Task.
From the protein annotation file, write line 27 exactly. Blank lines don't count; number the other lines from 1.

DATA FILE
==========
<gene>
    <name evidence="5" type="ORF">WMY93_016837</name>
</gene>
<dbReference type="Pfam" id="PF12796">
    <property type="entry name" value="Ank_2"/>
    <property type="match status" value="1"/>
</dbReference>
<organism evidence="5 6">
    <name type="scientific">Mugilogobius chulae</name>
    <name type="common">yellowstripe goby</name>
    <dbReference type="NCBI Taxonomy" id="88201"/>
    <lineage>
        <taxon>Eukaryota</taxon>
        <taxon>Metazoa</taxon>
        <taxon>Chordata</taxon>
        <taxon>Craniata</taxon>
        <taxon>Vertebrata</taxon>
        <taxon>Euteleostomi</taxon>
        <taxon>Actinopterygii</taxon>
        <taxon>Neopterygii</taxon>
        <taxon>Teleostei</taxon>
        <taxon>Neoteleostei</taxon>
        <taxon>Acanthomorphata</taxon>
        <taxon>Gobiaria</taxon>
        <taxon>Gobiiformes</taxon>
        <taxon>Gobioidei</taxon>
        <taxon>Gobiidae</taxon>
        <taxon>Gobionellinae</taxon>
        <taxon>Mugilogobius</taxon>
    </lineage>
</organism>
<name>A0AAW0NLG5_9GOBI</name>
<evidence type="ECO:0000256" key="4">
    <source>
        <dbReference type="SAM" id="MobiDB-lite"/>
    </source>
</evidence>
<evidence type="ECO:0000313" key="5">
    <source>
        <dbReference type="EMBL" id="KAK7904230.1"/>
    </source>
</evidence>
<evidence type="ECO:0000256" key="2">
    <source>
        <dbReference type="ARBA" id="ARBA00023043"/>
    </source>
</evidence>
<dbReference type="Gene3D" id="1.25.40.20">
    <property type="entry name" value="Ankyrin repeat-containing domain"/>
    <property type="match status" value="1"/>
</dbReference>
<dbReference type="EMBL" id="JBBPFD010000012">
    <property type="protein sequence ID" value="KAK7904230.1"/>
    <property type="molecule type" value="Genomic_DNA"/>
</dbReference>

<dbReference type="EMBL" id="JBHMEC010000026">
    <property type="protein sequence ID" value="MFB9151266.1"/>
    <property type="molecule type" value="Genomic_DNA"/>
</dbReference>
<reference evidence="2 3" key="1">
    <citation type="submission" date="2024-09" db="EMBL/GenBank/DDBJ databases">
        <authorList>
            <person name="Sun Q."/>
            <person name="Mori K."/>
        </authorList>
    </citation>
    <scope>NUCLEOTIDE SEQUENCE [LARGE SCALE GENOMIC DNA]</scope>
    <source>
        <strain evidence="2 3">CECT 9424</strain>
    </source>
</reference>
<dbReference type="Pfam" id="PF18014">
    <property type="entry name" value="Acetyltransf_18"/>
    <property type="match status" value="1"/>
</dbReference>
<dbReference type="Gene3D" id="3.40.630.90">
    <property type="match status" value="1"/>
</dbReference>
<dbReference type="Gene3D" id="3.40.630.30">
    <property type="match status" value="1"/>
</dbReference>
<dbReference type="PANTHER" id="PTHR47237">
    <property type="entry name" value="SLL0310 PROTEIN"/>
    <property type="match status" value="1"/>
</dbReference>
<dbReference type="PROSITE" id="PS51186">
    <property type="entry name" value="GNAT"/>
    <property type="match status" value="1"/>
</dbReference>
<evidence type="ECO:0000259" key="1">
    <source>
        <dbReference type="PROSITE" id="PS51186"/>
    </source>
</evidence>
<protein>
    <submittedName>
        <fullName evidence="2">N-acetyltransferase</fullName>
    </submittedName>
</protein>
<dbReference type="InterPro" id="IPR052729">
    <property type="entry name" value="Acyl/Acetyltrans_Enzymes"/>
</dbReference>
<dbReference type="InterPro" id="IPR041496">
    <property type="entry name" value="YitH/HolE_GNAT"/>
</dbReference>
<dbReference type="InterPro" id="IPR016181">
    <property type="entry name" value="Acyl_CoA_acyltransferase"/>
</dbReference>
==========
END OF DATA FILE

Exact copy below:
        <taxon>Gobiidae</taxon>